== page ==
Workshop review: the UK and UN peace operations after Brexit

This article was written by Georgina Holmes
This article was published on

The Peacekeeping and Peacebuilding Working Group, in partnership with RUSI and UNA-UK, organised a one-day workshop which examined the United Kingdom’s relationship with United Nations peace operations. 

The workshop took as its starting point the broader question of the role of multilateral institutions in UK foreign and defence policy after the UK formally leaves the EU, and sought to better identify and understand the role of peace operations within the framework of ‘Global Britain’ agenda.

The workshop offered perspectives on how different forms of engagement to UN peace operations will support the UK Government’s commitment to supporting a ‘rules-based international system’. It also provided a valuable contribution to more focused policy discussions pertaining to how the UK commits to UN operations, what the commitment looks like, and what opportunities and challenges exist in the varying ways in which the UK can approach UN operations.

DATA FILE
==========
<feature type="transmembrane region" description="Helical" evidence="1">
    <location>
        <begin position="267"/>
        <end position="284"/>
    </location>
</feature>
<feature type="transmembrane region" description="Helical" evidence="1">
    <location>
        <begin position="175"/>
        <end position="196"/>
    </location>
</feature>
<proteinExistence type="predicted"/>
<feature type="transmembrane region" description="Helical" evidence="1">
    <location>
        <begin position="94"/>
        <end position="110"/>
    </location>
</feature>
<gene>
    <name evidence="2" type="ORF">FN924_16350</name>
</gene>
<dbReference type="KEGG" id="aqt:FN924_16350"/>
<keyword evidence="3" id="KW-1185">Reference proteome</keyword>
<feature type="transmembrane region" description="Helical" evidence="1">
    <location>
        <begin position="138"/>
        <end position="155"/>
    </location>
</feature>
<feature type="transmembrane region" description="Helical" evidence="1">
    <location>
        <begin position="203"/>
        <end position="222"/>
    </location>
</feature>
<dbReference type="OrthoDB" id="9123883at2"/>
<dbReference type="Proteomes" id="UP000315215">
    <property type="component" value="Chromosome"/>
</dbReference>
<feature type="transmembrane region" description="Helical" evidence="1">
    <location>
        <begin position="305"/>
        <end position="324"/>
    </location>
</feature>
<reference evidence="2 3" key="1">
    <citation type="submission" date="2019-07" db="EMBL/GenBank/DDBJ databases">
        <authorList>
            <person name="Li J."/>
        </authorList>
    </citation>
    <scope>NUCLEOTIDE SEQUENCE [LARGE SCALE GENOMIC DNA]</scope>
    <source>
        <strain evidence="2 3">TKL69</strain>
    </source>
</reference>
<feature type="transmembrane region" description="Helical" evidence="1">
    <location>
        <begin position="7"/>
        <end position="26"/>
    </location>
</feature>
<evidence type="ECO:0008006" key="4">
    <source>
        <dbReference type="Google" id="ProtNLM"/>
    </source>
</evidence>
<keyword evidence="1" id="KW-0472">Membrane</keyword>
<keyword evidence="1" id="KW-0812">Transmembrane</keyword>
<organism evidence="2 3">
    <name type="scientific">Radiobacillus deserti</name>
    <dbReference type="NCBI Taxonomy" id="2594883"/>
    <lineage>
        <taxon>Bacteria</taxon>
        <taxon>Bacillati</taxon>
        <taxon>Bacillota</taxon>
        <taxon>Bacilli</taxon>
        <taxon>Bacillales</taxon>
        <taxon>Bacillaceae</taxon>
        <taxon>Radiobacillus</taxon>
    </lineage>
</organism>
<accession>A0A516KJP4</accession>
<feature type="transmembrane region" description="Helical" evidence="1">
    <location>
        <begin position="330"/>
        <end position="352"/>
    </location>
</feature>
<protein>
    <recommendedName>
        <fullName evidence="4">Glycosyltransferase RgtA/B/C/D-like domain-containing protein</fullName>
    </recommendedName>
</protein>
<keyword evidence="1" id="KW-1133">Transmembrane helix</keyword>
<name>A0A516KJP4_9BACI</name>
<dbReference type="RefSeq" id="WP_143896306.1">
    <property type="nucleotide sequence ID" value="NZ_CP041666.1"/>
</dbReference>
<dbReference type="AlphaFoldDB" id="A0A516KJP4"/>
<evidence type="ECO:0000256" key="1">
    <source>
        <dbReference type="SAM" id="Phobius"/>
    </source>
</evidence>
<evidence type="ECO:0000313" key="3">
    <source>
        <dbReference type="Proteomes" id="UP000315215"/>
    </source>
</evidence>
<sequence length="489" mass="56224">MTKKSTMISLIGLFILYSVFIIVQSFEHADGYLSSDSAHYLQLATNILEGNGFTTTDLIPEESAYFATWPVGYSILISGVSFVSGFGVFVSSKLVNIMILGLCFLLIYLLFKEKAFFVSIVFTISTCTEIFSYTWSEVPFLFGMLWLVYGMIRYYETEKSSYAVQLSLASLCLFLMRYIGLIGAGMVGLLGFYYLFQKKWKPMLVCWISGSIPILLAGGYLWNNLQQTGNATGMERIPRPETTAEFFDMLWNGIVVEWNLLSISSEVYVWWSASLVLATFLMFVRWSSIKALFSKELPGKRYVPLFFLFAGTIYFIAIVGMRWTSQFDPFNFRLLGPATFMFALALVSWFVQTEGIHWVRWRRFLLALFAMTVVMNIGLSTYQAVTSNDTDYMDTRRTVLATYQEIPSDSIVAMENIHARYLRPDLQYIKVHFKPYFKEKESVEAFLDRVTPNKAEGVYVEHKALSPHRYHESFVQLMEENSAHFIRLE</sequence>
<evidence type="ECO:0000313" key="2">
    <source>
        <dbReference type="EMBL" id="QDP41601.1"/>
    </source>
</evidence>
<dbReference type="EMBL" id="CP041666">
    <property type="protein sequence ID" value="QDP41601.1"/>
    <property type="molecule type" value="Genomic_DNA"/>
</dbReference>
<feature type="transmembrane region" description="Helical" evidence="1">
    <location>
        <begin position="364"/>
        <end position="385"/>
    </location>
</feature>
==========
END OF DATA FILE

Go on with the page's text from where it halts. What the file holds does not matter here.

The workshop provided a mix of academic and policy perspectives to questions of UK foreign and defence policy, and the role that UN peace operations play within it. In doing so, it aimed to strengthen future policymaking regarding UK approaches to peace operations, as well as build ties between those engaged in academic research on the topic and those working in the policy field.

Key themes discussed included:

  • macro-level questions on the role of the UN in Global Britain, and the different political approaches to the UN within UK political parties
  • challenges and opportunities of contemporary UN Peace operations. Where can the UK be engaged?
    • Women, Peace and Security agenda
    • Protection of Civilians
    • Niche contributions
    • UK’s political role in the UN Security Council.

Photo by John Cameron on Unsplash